If you do not dilute the Trademark, you are likely to prevail in litigation. However, it seems like it may be better in your case to come up with new "wrestling sounding" names that are not trademarked. I'm just making up names (in case they are already in use), but names like "Black Doom," "Colossus," and "The Southern Fist" are a dime a dozen. I'd recommend coming up with your own...
First of all, a celebs name IS their TM. Chris Benoit IS a TM, so that shoots that portion of your question.
As far as real names (in this instance), I would think legally it would be Mark Callaway, AKA the Undertaker or, Paul Levesque AKA Hunter Hearst Helmsly, AKA HHH, AKA Triple H, AKA The Blue Blood. I think the bigger problem may come in under the "using the likeness" of a particular person. To give a great example, Barry Bonds in not part of the MLBPA, so any video games cannot have his likeness associated with the game at all unless they get permission directly from Barry Bonds. He would be defined as #25, LF and have a generic player picture.
BTW- Mark Callaway did use his real name in the early NWA days (pre WCW) and his name has been stated in the WWE, albriet not very often. Paul Wright also used his real name in wrestling too. (I'm kind of a wrestling junkie)...
So let's say I wanted to create a game where you trade stocks of celebrities (HSX.com is a similar site where you trade movies, but you can also trade individual movie stars). Their stock price is affected based on how much they're in the news, what they're doing/planning, etc - their overall net worth. The stock price is based on the players buying or selling that stock. The more that buy, the higher it goes.
So, in wrestling, if Mark Callaway (as the Undertaker) wins the title or gets a monster push, he's just become that much more valuable. In more of an unlikely scenario, if he quits WWE and jumps to TNA, that will affect his stock price, whether it's up or down. If he gets arrested for drug possession driving to an event, his stock price will probably go down. It has nothing to do with the character of "The Undertaker.".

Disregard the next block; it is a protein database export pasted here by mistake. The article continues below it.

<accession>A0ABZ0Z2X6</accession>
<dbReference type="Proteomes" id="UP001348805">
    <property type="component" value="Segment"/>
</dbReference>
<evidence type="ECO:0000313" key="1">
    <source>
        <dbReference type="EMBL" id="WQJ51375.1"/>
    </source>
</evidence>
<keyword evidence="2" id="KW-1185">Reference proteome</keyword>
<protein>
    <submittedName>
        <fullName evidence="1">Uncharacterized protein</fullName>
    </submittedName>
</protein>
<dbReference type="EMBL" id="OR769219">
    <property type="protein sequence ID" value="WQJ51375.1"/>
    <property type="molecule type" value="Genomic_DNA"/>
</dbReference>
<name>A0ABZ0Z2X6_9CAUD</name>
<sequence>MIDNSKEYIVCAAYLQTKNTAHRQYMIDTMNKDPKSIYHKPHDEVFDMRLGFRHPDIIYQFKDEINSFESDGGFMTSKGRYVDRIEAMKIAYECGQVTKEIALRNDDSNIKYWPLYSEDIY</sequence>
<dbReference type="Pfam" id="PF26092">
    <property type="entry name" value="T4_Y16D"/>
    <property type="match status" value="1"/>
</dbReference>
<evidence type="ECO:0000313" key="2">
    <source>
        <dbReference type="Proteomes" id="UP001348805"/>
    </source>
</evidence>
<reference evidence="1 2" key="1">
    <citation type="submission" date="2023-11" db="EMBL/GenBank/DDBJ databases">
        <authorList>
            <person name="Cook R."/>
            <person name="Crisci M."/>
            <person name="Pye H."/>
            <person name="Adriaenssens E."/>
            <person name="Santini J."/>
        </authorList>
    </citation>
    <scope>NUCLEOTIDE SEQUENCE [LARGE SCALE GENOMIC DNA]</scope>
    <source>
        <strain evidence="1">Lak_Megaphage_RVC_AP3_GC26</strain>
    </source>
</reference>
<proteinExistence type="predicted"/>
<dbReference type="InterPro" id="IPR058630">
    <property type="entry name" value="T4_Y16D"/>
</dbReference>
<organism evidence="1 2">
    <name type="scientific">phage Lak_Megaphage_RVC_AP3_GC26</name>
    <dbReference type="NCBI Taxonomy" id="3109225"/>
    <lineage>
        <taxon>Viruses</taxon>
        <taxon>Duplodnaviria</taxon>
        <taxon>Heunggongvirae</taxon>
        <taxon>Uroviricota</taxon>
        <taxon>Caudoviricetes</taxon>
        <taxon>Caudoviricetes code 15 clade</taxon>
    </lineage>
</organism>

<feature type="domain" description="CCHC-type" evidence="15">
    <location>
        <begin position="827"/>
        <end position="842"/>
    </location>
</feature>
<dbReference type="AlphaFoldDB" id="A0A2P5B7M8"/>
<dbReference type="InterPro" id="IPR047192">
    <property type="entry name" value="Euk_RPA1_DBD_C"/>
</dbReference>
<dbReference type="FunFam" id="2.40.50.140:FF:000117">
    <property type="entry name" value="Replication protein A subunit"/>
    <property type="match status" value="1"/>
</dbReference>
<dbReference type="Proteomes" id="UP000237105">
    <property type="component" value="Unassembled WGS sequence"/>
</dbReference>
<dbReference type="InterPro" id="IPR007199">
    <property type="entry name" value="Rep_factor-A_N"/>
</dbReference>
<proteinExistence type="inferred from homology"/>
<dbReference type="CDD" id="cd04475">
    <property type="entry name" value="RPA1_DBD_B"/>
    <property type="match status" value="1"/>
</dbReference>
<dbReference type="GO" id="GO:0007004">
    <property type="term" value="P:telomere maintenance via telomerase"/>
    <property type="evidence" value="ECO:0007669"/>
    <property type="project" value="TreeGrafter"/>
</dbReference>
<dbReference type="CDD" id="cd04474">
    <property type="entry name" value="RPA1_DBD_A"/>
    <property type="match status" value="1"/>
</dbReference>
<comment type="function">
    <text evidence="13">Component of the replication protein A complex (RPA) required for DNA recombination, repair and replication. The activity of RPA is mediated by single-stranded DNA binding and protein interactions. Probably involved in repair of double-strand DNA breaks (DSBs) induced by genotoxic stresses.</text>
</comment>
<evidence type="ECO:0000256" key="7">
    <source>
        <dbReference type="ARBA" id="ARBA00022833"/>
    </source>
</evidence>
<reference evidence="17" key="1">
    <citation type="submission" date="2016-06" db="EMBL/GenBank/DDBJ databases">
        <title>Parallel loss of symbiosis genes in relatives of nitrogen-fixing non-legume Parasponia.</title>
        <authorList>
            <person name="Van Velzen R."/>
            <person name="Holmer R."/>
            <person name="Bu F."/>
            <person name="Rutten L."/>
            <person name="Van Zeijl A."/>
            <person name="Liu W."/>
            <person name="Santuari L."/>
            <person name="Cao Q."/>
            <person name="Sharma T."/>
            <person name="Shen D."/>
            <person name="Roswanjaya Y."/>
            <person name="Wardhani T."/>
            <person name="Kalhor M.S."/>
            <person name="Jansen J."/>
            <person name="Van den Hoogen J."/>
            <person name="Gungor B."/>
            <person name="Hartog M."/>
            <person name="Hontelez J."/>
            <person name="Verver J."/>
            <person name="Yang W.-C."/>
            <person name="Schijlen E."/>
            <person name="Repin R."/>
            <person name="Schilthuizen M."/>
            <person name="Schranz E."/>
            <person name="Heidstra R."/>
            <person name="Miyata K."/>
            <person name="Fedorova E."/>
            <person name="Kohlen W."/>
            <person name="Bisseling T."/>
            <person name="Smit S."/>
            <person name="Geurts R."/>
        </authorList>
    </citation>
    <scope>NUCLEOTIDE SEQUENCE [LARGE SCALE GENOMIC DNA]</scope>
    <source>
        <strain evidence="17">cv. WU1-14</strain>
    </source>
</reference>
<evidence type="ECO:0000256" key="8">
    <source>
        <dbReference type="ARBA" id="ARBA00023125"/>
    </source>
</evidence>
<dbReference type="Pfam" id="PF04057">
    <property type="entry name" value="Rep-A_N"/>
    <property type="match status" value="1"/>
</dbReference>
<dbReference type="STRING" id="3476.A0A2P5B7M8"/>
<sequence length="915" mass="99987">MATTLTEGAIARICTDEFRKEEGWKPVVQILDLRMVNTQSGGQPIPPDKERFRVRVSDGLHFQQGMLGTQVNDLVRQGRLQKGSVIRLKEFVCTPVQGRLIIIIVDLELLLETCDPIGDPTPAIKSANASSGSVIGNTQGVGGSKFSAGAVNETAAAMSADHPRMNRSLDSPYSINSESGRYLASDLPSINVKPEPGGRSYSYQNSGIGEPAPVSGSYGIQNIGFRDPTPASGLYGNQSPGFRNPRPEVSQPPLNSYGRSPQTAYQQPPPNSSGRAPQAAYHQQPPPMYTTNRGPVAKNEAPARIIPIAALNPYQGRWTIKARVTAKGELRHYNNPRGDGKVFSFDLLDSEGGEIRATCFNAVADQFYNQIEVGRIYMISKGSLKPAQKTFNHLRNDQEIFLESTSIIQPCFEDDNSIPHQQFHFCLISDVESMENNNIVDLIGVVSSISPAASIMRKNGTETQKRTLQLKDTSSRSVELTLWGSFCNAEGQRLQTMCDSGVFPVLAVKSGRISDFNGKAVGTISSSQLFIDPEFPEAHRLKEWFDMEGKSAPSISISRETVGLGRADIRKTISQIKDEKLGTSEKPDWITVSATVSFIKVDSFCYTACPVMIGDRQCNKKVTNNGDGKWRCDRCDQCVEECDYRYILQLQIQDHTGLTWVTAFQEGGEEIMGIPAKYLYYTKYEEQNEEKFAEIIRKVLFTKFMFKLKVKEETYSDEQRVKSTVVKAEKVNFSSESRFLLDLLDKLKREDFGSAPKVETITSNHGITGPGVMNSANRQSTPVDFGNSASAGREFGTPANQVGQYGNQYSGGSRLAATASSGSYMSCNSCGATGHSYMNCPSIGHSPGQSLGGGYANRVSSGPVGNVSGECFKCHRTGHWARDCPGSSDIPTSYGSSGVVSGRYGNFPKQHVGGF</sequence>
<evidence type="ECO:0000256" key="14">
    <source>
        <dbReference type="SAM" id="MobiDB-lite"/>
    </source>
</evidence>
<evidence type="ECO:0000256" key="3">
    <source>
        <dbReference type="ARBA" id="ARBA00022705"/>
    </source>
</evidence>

My question is, if I use a stock ticker name such as MCAL, and then on that stock's profile page, have the information taken directly from Wikipedia (which is okay to do as it is), will that help at all legally?.
It's kind of confusing which is..
My first thought would be to get permission from the WWE, but Mr. McMahon tends to hold his property pretty close. Also keep in mind that the WWE does ahve a fantasy wrestling game currently (which I do play). They might se it as a threat, regardless if there is one or not.
As far as making generic symbols for reference, you are best off with an IP attorney. If you are serious, that is the only way to go.
PS- no matter what, I always pick Torrie Wilson mmmmmmm..
Well I also should mention that this game doesn't revolve solely around WWE. I'll be using every major person in the professional wrestling world, whether or not they are working for WWE, TNA, indies, or not working at all.
Making up fake names really won't work for what I'm trying to do.
Also, the reason I brought up the real names thing is because I assumed the TM wasnt registered to WWE, but rather the individual, especially if they have used that name previously, as in WCW or way back in their career...
I guess my best option is to get ahold of a lawyer who can answer these questions...
An IP attorney is always the bes way to go. But know that a TM does not have to be registered to be a TM. Just using the name will afford some protection, even if they used it yesterday or 15 years ago...
As far as I am aware, wrestlers rarely hold legal rights to their names. Ask Jesse Ventura. I dont know how this works though. Maybe things have changed, maybe it's based on the popularity of a player and their contract negotiations. But I'll say that I've seen wrestlers on WCW who came to WWF or vice versa and their character names did not carry over. Such as Razor Ramone, who went to WCW as Scott Hall while someone else took over as Razor Ramone on WWF for a short time.
Either way someone owns the rights to those names, and it's not you I don't know how other sites get away with these types of things, but I'd imagine that it's possible for you to run into legal troubles. So it's basically a proceed at your own risk type scenario, unless you seek legal advice...